FOREWORD to Media and the Riots: A Call for Action
It is 70 years since the American journalist Alan Barth first coined the term about news, or journalism, being “only the first rough draft of history”. Now regarded as a cliché, it has been subject to much misunderstanding. It should not be taken to mean that reporters can take a relaxed approach when stories first break in the expectation that the facts will eventually emerge.
From the off, they should be trying to get as close as possible to discovering the truth. And that also means doing the reverse, by refusing to report rumour as fact and taking a sceptical view of official sources.
These journalistic sins were evident in the early reporting of the 2011 UK riots. But those ethical lapses have to be seen in the context of a much more profound and disturbing problem for our media, and for our society.
The uncomfortable truth is that there was a huge divide in class and culture between the journalistic tribe and the people who rioted and looted. This factor is the motif running throughout this disquieting report.
Gradually, over a period stretching back at least as far as the 1960s, fewer and fewer of the men and women who report for the major newspapers and broadcasters have been drawn from the working class. There is also plenty of evidence to show that too few are black. Most obviously, there is an absence of black editorial executives taking the key decisions about what is published and broadcast. The situation is little better on regional and local newspapers.
In such circumstances, it is heartening to read in the report of journalists who took to the streets to try to understand what happened and, most especially, why it happened. I note that some were criticised for their efforts, which is itself a measure of the chasm between the media élite and the people they affect to serve.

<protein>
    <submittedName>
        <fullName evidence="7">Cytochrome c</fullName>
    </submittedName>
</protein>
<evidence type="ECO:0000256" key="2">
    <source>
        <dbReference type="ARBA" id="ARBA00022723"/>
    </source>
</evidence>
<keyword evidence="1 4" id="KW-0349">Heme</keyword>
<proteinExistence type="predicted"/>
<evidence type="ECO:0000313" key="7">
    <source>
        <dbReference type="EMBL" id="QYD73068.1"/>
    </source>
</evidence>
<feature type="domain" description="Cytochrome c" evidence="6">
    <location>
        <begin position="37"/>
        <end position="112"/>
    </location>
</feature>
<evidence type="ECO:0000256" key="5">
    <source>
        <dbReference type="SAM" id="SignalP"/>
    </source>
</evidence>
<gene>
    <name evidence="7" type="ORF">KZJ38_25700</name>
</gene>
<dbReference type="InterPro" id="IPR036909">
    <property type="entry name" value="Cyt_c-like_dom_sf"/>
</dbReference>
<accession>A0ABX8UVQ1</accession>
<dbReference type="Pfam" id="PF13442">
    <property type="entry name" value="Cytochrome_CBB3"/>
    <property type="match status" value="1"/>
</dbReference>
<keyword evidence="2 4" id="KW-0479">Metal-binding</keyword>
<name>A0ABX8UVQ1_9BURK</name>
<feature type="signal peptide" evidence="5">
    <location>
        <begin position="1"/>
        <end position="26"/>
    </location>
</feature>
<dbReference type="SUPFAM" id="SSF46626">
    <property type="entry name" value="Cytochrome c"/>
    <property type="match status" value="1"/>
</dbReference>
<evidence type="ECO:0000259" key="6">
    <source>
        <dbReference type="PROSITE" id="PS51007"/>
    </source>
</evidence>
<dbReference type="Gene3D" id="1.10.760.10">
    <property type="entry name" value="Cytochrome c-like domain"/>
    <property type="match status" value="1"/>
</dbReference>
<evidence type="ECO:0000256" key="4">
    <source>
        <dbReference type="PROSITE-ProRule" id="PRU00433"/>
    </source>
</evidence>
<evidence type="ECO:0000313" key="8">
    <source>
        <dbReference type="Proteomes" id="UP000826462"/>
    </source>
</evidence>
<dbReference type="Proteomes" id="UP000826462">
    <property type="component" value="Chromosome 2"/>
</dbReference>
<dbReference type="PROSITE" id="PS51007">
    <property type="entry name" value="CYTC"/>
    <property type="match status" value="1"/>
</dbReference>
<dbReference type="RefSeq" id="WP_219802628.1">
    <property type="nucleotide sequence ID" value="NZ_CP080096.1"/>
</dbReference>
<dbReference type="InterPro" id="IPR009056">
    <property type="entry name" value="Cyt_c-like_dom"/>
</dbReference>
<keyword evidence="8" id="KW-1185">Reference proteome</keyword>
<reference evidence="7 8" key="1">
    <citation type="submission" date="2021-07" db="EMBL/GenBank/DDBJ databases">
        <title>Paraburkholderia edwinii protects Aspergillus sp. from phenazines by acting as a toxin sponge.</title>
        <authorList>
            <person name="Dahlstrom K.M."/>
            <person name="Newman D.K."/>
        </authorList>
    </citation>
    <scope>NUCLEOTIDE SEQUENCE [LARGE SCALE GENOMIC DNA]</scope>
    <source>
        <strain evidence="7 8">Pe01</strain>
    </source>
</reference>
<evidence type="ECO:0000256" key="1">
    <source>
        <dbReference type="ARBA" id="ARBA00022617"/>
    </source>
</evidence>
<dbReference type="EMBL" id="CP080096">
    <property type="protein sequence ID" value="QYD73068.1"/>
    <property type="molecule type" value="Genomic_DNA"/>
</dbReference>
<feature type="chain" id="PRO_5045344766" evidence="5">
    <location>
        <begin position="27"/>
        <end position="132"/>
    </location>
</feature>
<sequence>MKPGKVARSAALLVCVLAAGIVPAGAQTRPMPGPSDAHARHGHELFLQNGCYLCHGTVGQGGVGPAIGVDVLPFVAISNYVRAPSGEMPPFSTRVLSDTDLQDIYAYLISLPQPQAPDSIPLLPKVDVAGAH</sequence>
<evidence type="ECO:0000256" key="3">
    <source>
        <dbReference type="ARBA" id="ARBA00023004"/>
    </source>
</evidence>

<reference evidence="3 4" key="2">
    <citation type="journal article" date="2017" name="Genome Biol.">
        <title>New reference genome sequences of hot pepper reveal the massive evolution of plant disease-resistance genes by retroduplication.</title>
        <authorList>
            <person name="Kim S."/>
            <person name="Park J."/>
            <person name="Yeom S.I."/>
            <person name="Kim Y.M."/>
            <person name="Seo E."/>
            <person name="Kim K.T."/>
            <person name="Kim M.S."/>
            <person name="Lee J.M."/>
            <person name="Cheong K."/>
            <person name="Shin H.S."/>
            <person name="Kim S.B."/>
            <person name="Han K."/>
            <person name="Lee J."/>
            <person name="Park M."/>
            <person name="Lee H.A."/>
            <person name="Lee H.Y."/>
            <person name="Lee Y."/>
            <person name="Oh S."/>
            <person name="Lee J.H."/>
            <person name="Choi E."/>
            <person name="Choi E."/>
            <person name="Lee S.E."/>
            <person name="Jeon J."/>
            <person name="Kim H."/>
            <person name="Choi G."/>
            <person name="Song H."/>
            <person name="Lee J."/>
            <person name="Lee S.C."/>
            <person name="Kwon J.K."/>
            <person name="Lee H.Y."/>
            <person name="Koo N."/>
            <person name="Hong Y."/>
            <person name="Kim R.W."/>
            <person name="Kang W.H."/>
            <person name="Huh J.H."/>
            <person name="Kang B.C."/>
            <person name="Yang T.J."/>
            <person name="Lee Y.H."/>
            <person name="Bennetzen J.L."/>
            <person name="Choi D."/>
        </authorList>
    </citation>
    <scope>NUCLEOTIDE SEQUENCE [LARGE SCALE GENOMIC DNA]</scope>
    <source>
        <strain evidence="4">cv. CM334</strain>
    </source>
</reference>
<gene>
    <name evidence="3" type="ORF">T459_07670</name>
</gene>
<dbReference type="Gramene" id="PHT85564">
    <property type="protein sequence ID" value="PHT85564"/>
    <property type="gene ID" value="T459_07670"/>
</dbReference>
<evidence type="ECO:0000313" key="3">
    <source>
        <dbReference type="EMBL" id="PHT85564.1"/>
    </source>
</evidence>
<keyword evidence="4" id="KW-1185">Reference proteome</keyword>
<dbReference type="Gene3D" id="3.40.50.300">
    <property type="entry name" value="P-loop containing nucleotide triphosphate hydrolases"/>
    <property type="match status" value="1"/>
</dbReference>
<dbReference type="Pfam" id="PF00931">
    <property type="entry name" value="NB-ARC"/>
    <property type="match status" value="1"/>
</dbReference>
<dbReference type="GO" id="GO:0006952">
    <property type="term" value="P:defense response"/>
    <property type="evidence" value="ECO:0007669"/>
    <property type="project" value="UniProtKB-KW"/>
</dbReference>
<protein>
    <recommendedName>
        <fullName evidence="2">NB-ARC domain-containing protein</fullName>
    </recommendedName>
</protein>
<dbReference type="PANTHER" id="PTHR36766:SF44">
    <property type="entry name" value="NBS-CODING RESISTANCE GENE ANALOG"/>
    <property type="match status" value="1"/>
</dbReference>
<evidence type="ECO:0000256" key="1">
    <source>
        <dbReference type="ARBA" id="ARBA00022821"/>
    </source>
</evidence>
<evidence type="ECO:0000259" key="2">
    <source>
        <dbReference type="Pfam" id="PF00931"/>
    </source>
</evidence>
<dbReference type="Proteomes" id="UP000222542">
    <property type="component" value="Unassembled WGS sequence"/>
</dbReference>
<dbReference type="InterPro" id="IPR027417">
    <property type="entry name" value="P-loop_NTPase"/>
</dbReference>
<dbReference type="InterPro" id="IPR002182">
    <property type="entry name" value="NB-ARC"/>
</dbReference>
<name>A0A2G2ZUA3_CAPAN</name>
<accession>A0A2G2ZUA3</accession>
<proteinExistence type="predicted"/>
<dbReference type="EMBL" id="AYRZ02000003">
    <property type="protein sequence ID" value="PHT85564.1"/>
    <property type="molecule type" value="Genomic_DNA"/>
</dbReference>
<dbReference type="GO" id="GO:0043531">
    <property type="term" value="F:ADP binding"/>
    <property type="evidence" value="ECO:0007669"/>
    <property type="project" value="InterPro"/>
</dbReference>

This report both raises questions and offers some hugely positive recommendations, and I am particularly happy to see that one of those is an endorsement for the need to encourage grassroots citizen journalism. But “big media”, at least at the moment, continues to hold sway over the national conversation. If it wishes to enhance democracy then it must ask itself whether it has become too remote from the public by creating a media class, a class apart from its audience.
Professor of Journalism, City University, London, UK
This report is the first to examine the relationship between mainstream media and communities affected by the 2011 riots, the role of social media and citizen journalism.
The report answers two questions:
• How do young people and community members living in riot-affected areas react to media representations of youth culture, young people and their communities during and after the riots?
• In contrast, how do people represent themselves and tell their own stories in media spaces?
The events of August 2011 have spawned a range of writings. Yet there is little mention of “media” in many reports aside from a fascination with social media. These reports do not specifically address the role of “mainstream” broadcast and print media, and alternative forms of journalism that can enable new voices to be heard.
This report aims to do something different.
It is unique because it shares the insights of a first-time opportunity: the Media and the Riots conference organised by the Citizen Journalism Educational Trust and The-Latest.Com, which took place in November 2011. For the first time, young people and others from riot-affected areas were able to come face to face with working journalists and media professionals and hold a dialogue with them.